Cyprus is now the most talked-about economy in the world -- an odd position to be in for a country that few could find on a map until this week.
Cyprus' $13 billion bailout, combined with roughly $6 billion of uninsured deposits whose future is in high doubt, seems minuscule compared with other international crises. And it is. But when put into context of how tiny a country Cyprus is, the numbers become staggering.
Cyprus has an annual GDP of $24.7 billion, according to the World Bank. Its combined bailout and deposit losses, therefore, total something around 75% of GDP.
If the United States required a bailout of equal proportion, the bill would total $12 trillion, or 18 times the size of the 2008 TARP bank bailout. Cyprus' deposit losses alone total up to the American equivalent of $4 trillion, or roughly equal to all the deposits held by Bank of America, Wells Fargo, JPMorgan Chase, and Citigroup combined.
Cyprus Popular Bank reported a loss of $5 billion in the year ended September 2012, according to S&P Capital IQ. The equivalent of 20% of GDP, a similar loss in the United States would total $3.2 trillion, or nearly one-quarter of the entire market capitalization of the S&P 500 (SNPINDEX:^GSPC). And that was just one year's loss at one bank. In the last two years, Cyprus Popular Bank lost $8.6 billion, or more than a third of Cypriot GDP. The American equivalent would be like losing the annual output of California, Texas, New York, and Florida combined.
These comparisons are useful only because they lead squarely to one point: The Cypriot banking sector was grotesquely large in relation to its economy. This is largely because the tiny island country became a haven for foreign cash, drawing in assets at a rate many times disproportionate to the wealth of its citizens. Peter Gumbel of TIME writes:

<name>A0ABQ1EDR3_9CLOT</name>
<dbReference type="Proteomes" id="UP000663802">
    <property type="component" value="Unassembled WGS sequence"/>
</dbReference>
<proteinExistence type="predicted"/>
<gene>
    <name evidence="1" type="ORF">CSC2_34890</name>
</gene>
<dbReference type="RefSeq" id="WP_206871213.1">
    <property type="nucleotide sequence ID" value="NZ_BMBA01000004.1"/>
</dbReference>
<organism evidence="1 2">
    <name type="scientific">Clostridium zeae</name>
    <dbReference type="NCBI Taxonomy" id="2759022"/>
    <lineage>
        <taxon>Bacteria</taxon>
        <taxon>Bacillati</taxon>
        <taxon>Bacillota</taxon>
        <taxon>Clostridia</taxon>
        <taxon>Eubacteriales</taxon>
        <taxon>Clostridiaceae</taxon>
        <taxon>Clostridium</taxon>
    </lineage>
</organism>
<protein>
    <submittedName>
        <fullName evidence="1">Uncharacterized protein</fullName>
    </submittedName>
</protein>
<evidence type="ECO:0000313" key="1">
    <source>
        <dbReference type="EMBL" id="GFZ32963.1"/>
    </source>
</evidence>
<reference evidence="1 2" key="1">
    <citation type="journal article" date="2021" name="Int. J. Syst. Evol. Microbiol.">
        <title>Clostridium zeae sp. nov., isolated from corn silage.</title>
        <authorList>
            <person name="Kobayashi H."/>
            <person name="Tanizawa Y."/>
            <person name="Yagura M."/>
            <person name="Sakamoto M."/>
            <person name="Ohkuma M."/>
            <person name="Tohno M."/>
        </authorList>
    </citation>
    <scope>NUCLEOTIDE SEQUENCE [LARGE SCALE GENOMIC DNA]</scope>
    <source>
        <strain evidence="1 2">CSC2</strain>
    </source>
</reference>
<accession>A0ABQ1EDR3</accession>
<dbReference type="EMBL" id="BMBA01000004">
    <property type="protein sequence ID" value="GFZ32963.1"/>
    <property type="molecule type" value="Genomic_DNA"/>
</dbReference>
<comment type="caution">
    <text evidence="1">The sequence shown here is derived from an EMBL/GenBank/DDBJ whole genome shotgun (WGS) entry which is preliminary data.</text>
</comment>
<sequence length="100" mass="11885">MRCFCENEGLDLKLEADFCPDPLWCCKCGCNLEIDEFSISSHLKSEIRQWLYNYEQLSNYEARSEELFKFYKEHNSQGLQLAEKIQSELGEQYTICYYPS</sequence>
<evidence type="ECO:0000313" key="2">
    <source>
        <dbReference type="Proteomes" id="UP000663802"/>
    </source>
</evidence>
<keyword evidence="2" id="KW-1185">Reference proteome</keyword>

Over the past 30 years, since the fall of the Berlin Wall, the island has banked on its ability to attract money from Russia and elsewhere as an offshore center. Oversight has been tightened up since Cyprus joined the E.U. in 2004, but it remains relatively lax by international standards, and foreign companies pay a flat tax rate of just 10%. For a while the strategy seemed to work well; Cyprus built up a gargantuan banking industry, which is currently about five times the size of its total economy, according to Standard & Poor's.
The flood of foreign cash further relied on the belief that Cyprus' EU neighbors and the continent's central bank would could to the rescue should its banking sector stumble. To an extent, they did. But not before large depositors were forced to take large haircuts on their cash. Now, senior finance members of the EU are signaling that similar deals can be used as a template for future bailouts.
The idea of a banking haven is done, in other words. After the dust settles, it is unavoidable that Cyprus will have to adjust its economy dramatically. Its banking sector, the engine of so much of its economy, will be left a fraction of its previous size. There is only one way to compare the likely final outcome in the context of America: The Great Depression, only worse.
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